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UK inflation rate jumps to 1.8 per cent in January

UK inflation rose to a six-month high of 1.8 per cent in January, a significant increase from December’s rate of 1.3 per cent, according to official data released today.

The rate remains below the Bank of England’s (BoE) target of two per cent. The bump comes as a surprise to analysts, who had forecast the rate to rise half as much to 1.6 per cent.

The rise was seen as a vindication of the BoE’s decision not to cut rates at its January meeting of the Monetary Policy Committee (MPC), despite fears of a potential recession.

Craig Erlam, senior market analyst at Oanda, said: “The MPC can now reflect positively on their decision to not jump the gun in January, on the back of some poor end of 2019 readings.

“There were too many one-off factors to explain the weakness and the level-headed approach appears to have paid off”.

Sterling initially rose 0.2 per cent against the dollar on the back of the news, breaking through $1.30, before paring its gains.

Activtrades senior analyst Ricardo Evangelista said that the boost showed the British economy continues to give signs of vitality “against all odds”.

The Office of National Statistics said the main drivers of the increase in inflation were increases in the housing and household services – gas and energy bills – as well as transport, which rose 0.2 per cent on rising fuel pump prices.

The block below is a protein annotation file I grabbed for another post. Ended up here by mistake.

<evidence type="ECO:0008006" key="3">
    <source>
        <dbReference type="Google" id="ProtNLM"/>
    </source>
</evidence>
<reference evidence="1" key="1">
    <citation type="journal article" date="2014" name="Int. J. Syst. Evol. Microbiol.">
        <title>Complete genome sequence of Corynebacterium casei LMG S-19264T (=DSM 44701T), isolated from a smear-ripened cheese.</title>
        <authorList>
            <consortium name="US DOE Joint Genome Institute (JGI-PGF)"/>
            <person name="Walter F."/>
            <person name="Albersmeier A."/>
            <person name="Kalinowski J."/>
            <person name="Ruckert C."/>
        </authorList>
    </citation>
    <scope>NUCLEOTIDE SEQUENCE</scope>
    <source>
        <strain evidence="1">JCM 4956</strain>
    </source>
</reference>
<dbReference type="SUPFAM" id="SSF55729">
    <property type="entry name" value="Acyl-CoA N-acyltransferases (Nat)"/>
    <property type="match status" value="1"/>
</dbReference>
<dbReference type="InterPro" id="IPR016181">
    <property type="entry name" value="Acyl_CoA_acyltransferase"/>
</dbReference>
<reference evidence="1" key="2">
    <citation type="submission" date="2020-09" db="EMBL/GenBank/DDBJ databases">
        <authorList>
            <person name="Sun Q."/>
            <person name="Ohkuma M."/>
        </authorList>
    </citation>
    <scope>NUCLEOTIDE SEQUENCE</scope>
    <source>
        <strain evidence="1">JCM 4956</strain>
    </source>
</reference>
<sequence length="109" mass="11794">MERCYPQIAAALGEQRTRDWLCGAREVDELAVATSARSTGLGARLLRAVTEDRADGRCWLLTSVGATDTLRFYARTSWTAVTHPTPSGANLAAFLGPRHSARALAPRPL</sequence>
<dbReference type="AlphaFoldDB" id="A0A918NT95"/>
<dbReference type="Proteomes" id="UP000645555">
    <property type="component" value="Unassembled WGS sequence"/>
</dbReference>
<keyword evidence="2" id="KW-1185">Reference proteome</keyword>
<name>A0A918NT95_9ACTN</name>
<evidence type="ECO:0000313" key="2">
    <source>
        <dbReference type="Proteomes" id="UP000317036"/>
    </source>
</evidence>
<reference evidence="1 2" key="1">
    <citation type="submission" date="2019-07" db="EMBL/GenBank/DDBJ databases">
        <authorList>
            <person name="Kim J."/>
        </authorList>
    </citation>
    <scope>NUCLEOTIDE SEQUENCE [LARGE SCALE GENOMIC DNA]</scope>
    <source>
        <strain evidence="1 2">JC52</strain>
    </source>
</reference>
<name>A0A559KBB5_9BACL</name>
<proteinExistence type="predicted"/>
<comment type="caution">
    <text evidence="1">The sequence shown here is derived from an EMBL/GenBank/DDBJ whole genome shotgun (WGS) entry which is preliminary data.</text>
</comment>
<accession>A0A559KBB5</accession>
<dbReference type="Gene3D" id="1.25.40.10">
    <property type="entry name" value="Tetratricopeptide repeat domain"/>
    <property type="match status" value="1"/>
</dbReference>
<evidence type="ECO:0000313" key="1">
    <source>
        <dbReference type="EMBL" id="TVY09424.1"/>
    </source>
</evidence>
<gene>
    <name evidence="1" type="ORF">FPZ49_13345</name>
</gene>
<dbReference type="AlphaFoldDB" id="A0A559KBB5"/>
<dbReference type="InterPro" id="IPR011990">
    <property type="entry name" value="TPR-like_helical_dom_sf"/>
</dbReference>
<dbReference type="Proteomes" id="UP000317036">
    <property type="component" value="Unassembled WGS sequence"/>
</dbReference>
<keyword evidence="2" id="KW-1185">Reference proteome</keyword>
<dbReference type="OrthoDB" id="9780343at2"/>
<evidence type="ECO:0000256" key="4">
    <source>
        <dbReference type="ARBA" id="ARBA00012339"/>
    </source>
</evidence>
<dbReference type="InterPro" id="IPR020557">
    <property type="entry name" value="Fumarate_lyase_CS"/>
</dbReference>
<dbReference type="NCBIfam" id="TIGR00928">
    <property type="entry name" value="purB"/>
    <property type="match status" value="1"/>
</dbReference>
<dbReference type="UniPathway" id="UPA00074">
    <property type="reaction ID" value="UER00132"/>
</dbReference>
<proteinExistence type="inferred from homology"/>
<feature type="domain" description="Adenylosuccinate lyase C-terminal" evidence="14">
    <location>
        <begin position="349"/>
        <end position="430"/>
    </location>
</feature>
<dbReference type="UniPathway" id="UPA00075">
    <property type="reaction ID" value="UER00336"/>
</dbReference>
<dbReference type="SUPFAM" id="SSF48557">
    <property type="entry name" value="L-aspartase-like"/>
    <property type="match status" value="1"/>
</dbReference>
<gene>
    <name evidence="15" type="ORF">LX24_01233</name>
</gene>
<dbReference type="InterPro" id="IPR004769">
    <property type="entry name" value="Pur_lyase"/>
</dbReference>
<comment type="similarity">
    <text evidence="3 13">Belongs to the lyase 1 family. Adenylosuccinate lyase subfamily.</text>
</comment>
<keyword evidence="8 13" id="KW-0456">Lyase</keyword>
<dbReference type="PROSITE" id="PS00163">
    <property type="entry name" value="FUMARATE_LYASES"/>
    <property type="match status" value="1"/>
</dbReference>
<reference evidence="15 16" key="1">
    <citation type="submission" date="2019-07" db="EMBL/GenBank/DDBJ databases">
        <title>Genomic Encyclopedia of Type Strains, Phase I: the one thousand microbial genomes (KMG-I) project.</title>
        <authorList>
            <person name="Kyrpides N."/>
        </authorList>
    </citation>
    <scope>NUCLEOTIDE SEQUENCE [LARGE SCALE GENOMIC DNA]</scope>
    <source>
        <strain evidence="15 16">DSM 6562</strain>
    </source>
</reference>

Recovering energy prices, which had taken a hit on the back of Ofgem’s introduction of the initial price cap last year, recovered after last year’s fall.

The retail and hospitality sectors also recorded rises, with the main contribution coming from women’s clothing. Despite evidence of increased discounting in December, the data showed little reduction in the number of items on sale.

Restaurants and hotels helped push the index as prices for overnight hotel accommodation fell by 3.9 per cent between December 2019 and January 2020, compared with a fall of 9.1 per cent between December 2018 and January 2019.

In a reversal from last month’s results, food and non-alcoholic beverages contributed a small negative contribution as December saw prices fall.

Ayush Ansal, investment chief at Crimson Black Capital, said that few would have seen this “curveball coming”:

“A rise was priced in but for inflation to surge by so much in just one month will have caught pound watchers by surprise. In just a month the doves at the Bank of England have gone from driving seat to back seat.

“With the chances of an interest rate cut now negligible, the pound will inevitably benefit”.

Robert Alster, head of investment services at Close Brothers Asset Management, said: “Inflation is ticking upwards, driven by greater consumer confidence, but does remain below target.

“However, despite this greater economic optimism, the UK is not yet out of the Brexit fog and the 31 December cliff-edge is only getting closer. The Bank of England will be trepidatious about bold monetary decisions until the scale of this post-EU disruption is known”.

By Edward Thicknesse

Source: City AM

Marketing No Comments

UK inflation rises for first time in 2018, seen falling soon